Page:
Israel Palestine Peace Talks December 21, 2015 16:34

Peace Talks

Having an idea for a game about something of major importance to humanity such as the continual cycle of violence in the Middle East is daunting to say the least. My new game “mOre” has proved to be the most difficult game I have ever attempted. On the one hand I wanted it to offer players the opportunity to experience the feelings of the people living the conflict for real, coupled on the other hand with a compelling reward for interacting in a manner that would eliminate imposing pain, suffering, and loss in the pursuit of the security of a home. After just a few short months I had a game that worked well but it was so true to life it was absolutely no “fun” at all, and a game has to be fun doesn’t it, even in terms of my definition of the word.

For the next half year I struggled to find a reward powerful enough to motivate players to switch from taking from each other in order to expand, to combining with each other to expand even further. The "go to" method for centuries of taking turns to brutalize one another to get what they wanted has long been accepted as the way, not by the neighboring tribes contesting the territory in their small strip pf the earth, but by the rest of the world looking on from the outside.

How could I beat that? Who was I to presume there could be another way for the players of my game to find a lasting security that would transcend fighting for good.

Then on an eleven-hour plane ride from Paris to San Francisco, after I finished reading Paulo Coelho’s Pilgrimage, and just letting my mind muse on the story’s conclusion, I got my answer. In the story the hero, who is journeying in search for his metaphysical sword, realizes he will never find it until he knows what he is going to use it for: the sword is just a means to an end. The focus in the story switched in just the way I had to switch focus in the game and I realized the answer had been staring at me all the time.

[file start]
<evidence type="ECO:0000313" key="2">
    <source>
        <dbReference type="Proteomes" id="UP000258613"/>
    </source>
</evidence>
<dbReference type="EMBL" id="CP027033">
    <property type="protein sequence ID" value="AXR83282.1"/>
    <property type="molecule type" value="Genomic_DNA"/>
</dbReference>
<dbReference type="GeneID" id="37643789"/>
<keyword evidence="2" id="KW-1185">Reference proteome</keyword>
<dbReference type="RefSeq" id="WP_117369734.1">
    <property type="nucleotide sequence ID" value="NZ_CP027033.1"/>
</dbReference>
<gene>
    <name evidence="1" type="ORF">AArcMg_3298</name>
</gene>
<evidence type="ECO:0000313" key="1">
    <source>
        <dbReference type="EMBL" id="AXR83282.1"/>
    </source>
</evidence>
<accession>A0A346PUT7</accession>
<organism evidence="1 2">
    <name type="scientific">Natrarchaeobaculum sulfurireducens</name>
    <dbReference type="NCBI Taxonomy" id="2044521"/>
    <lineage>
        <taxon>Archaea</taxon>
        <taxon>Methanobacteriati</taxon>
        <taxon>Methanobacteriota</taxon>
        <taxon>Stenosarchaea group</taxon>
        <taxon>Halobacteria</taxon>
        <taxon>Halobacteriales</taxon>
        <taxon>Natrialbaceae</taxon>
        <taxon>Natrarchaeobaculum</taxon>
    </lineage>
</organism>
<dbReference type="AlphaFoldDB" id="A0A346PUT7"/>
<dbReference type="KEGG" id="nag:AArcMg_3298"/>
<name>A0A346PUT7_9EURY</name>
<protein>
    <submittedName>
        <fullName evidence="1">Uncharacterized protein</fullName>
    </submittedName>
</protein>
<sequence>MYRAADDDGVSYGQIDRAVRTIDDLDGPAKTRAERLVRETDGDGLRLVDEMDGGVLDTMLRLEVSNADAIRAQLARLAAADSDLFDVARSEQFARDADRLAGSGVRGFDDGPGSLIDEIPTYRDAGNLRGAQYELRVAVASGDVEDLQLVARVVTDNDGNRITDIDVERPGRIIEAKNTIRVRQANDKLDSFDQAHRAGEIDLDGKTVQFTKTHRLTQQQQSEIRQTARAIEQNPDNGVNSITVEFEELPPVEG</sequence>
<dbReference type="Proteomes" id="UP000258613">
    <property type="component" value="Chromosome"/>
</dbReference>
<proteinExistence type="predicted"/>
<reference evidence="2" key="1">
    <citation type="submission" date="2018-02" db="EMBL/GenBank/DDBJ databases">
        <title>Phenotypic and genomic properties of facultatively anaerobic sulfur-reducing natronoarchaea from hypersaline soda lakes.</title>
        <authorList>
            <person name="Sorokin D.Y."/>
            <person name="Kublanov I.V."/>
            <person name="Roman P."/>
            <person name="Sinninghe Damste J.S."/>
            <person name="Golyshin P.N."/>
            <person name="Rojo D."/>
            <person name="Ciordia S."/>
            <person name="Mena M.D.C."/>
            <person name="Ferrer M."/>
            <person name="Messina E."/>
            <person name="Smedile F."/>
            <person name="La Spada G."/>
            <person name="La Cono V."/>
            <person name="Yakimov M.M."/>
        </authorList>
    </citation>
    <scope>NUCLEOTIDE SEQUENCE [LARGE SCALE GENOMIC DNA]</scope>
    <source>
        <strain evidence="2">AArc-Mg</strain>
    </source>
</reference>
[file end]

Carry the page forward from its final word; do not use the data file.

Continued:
In the game I realized that I could employ the one thing both players' tribe members shared – their souls; the foundations of their beings operating at a level deeper than their manipulated surface tribal identities causing their perpetual grief, as the bridge to develop peace between them.

If the players could notice how the souls of displaced refugees, regardless of tribe, automatically connected in a bigger picture, they would see perhaps an alternative route to a safer and longer lasting security – than the only option at the beginning of the game. In this respect the game actually shows you a more fulfilling way to win – Peace Talks if you are willing to listen and try.